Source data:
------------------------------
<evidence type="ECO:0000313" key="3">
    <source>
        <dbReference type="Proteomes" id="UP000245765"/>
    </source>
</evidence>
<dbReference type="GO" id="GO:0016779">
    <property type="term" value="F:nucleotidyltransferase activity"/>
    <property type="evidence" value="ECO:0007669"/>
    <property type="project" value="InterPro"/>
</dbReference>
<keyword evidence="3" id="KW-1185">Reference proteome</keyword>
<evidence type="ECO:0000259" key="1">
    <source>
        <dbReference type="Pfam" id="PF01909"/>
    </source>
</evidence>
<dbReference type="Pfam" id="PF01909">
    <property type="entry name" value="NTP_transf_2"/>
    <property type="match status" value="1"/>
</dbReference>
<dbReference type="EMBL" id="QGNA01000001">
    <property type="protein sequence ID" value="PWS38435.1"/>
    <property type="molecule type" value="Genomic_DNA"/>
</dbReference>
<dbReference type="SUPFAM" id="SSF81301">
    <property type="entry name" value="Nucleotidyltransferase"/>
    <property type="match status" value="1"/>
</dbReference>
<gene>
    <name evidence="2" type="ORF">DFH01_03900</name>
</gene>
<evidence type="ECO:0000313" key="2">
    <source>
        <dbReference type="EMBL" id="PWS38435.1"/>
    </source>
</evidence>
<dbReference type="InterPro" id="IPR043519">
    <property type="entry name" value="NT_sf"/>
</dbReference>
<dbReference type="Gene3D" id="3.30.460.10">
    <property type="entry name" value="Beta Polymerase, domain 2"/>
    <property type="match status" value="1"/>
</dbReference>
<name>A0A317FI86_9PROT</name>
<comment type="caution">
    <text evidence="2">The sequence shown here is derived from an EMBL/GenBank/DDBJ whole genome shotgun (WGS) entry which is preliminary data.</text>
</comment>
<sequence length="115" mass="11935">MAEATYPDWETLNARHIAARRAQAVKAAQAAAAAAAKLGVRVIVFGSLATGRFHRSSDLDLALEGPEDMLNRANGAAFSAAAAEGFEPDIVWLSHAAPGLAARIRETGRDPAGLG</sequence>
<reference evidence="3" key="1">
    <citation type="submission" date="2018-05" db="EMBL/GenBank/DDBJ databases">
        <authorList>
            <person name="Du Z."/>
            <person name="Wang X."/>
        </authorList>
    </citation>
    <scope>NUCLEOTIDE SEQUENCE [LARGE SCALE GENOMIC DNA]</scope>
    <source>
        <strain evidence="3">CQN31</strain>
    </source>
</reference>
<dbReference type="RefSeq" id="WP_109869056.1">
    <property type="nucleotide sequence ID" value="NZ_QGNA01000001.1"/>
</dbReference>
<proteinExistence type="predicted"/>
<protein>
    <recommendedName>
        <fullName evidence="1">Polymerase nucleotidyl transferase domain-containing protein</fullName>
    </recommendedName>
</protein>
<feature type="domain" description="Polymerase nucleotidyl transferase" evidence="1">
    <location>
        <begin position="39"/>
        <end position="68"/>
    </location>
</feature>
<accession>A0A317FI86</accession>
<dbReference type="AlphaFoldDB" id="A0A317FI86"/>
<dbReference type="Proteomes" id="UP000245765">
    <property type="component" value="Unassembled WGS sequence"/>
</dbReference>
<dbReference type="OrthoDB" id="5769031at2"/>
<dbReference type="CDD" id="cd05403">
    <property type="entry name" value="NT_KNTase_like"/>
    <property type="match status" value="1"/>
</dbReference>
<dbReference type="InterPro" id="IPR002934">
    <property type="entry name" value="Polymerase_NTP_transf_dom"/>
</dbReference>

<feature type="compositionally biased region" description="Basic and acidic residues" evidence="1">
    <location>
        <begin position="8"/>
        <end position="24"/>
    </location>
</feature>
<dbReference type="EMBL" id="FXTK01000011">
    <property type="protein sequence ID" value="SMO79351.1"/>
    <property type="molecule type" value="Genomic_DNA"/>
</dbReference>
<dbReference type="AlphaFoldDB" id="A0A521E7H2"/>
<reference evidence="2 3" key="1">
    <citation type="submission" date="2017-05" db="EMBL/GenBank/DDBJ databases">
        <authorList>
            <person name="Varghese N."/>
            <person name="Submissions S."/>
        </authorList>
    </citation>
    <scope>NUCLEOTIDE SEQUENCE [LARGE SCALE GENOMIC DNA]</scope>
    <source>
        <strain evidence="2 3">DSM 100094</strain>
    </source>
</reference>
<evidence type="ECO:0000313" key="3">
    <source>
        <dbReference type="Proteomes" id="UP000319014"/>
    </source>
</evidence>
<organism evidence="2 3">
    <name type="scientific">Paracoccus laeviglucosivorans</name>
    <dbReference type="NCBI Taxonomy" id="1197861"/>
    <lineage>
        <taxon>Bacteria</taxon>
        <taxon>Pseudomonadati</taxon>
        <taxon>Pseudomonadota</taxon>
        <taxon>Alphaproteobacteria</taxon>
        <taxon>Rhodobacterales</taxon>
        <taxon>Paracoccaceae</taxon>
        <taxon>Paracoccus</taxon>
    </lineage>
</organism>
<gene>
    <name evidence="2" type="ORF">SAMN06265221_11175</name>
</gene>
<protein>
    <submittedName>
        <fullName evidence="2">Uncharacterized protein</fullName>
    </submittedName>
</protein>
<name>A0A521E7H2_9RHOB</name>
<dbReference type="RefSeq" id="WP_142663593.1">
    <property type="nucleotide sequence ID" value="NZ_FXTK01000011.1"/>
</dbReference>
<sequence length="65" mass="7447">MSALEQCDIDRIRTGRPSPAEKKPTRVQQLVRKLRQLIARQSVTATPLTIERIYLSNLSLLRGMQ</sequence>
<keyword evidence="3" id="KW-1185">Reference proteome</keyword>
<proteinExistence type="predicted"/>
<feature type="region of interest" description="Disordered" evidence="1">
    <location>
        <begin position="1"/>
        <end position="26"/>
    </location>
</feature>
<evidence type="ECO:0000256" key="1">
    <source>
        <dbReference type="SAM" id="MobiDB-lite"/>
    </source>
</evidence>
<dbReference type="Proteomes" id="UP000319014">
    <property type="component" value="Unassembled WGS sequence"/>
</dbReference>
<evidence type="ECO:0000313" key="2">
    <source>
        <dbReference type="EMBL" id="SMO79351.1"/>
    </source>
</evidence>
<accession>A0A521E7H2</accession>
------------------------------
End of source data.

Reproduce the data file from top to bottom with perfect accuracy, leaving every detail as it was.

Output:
<evidence type="ECO:0000313" key="3">
    <source>
        <dbReference type="Proteomes" id="UP000245765"/>
    </source>
</evidence>
<dbReference type="GO" id="GO:0016779">
    <property type="term" value="F:nucleotidyltransferase activity"/>
    <property type="evidence" value="ECO:0007669"/>
    <property type="project" value="InterPro"/>
</dbReference>
<keyword evidence="3" id="KW-1185">Reference proteome</keyword>
<evidence type="ECO:0000259" key="1">
    <source>
        <dbReference type="Pfam" id="PF01909"/>
    </source>
</evidence>
<dbReference type="Pfam" id="PF01909">
    <property type="entry name" value="NTP_transf_2"/>
    <property type="match status" value="1"/>
</dbReference>
<dbReference type="EMBL" id="QGNA01000001">
    <property type="protein sequence ID" value="PWS38435.1"/>
    <property type="molecule type" value="Genomic_DNA"/>
</dbReference>
<dbReference type="SUPFAM" id="SSF81301">
    <property type="entry name" value="Nucleotidyltransferase"/>
    <property type="match status" value="1"/>
</dbReference>
<gene>
    <name evidence="2" type="ORF">DFH01_03900</name>
</gene>
<evidence type="ECO:0000313" key="2">
    <source>
        <dbReference type="EMBL" id="PWS38435.1"/>
    </source>
</evidence>
<dbReference type="InterPro" id="IPR043519">
    <property type="entry name" value="NT_sf"/>
</dbReference>
<dbReference type="Gene3D" id="3.30.460.10">
    <property type="entry name" value="Beta Polymerase, domain 2"/>
    <property type="match status" value="1"/>
</dbReference>
<name>A0A317FI86_9PROT</name>
<comment type="caution">
    <text evidence="2">The sequence shown here is derived from an EMBL/GenBank/DDBJ whole genome shotgun (WGS) entry which is preliminary data.</text>
</comment>
<sequence length="115" mass="11935">MAEATYPDWETLNARHIAARRAQAVKAAQAAAAAAAKLGVRVIVFGSLATGRFHRSSDLDLALEGPEDMLNRANGAAFSAAAAEGFEPDIVWLSHAAPGLAARIRETGRDPAGLG</sequence>
<reference evidence="3" key="1">
    <citation type="submission" date="2018-05" db="EMBL/GenBank/DDBJ databases">
        <authorList>
            <person name="Du Z."/>
            <person name="Wang X."/>
        </authorList>
    </citation>
    <scope>NUCLEOTIDE SEQUENCE [LARGE SCALE GENOMIC DNA]</scope>
    <source>
        <strain evidence="3">CQN31</strain>
    </source>
</reference>
<dbReference type="RefSeq" id="WP_109869056.1">
    <property type="nucleotide sequence ID" value="NZ_QGNA01000001.1"/>
</dbReference>
<proteinExistence type="predicted"/>
<protein>
    <recommendedName>
        <fullName evidence="1">Polymerase nucleotidyl transferase domain-containing protein</fullName>
    </recommendedName>
</protein>
<feature type="domain" description="Polymerase nucleotidyl transferase" evidence="1">
    <location>
        <begin position="39"/>
        <end position="68"/>
    </location>
</feature>
<accession>A0A317FI86</accession>
<dbReference type="AlphaFoldDB" id="A0A317FI86"/>
<dbReference type="Proteomes" id="UP000245765">
    <property type="component" value="Unassembled WGS sequence"/>
</dbReference>
<dbReference type="OrthoDB" id="5769031at2"/>
<dbReference type="CDD" id="cd05403">
    <property type="entry name" value="NT_KNTase_like"/>
    <property type="match status" value="1"/>
</dbReference>
<dbReference type="InterPro" id="IPR002934">
    <property type="entry name" value="Polymerase_NTP_transf_dom"/>
</dbReference>

<feature type="compositionally biased region" description="Basic and acidic residues" evidence="1">
    <location>
        <begin position="8"/>
        <end position="24"/>
    </location>
</feature>
<dbReference type="EMBL" id="FXTK01000011">
    <property type="protein sequence ID" value="SMO79351.1"/>
    <property type="molecule type" value="Genomic_DNA"/>
</dbReference>
<dbReference type="AlphaFoldDB" id="A0A521E7H2"/>
<reference evidence="2 3" key="1">
    <citation type="submission" date="2017-05" db="EMBL/GenBank/DDBJ databases">
        <authorList>
            <person name="Varghese N."/>
            <person name="Submissions S."/>
        </authorList>
    </citation>
    <scope>NUCLEOTIDE SEQUENCE [LARGE SCALE GENOMIC DNA]</scope>
    <source>
        <strain evidence="2 3">DSM 100094</strain>
    </source>
</reference>
<evidence type="ECO:0000313" key="3">
    <source>
        <dbReference type="Proteomes" id="UP000319014"/>
    </source>
</evidence>
<organism evidence="2 3">
    <name type="scientific">Paracoccus laeviglucosivorans</name>
    <dbReference type="NCBI Taxonomy" id="1197861"/>
    <lineage>
        <taxon>Bacteria</taxon>
        <taxon>Pseudomonadati</taxon>
        <taxon>Pseudomonadota</taxon>
        <taxon>Alphaproteobacteria</taxon>
        <taxon>Rhodobacterales</taxon>
        <taxon>Paracoccaceae</taxon>
        <taxon>Paracoccus</taxon>
    </lineage>
</organism>
<gene>
    <name evidence="2" type="ORF">SAMN06265221_11175</name>
</gene>
<protein>
    <submittedName>
        <fullName evidence="2">Uncharacterized protein</fullName>
    </submittedName>
</protein>
<name>A0A521E7H2_9RHOB</name>
<dbReference type="RefSeq" id="WP_142663593.1">
    <property type="nucleotide sequence ID" value="NZ_FXTK01000011.1"/>
</dbReference>
<sequence length="65" mass="7447">MSALEQCDIDRIRTGRPSPAEKKPTRVQQLVRKLRQLIARQSVTATPLTIERIYLSNLSLLRGMQ</sequence>
<keyword evidence="3" id="KW-1185">Reference proteome</keyword>
<proteinExistence type="predicted"/>
<feature type="region of interest" description="Disordered" evidence="1">
    <location>
        <begin position="1"/>
        <end position="26"/>
    </location>
</feature>
<evidence type="ECO:0000256" key="1">
    <source>
        <dbReference type="SAM" id="MobiDB-lite"/>
    </source>
</evidence>
<dbReference type="Proteomes" id="UP000319014">
    <property type="component" value="Unassembled WGS sequence"/>
</dbReference>
<evidence type="ECO:0000313" key="2">
    <source>
        <dbReference type="EMBL" id="SMO79351.1"/>
    </source>
</evidence>
<accession>A0A521E7H2</accession>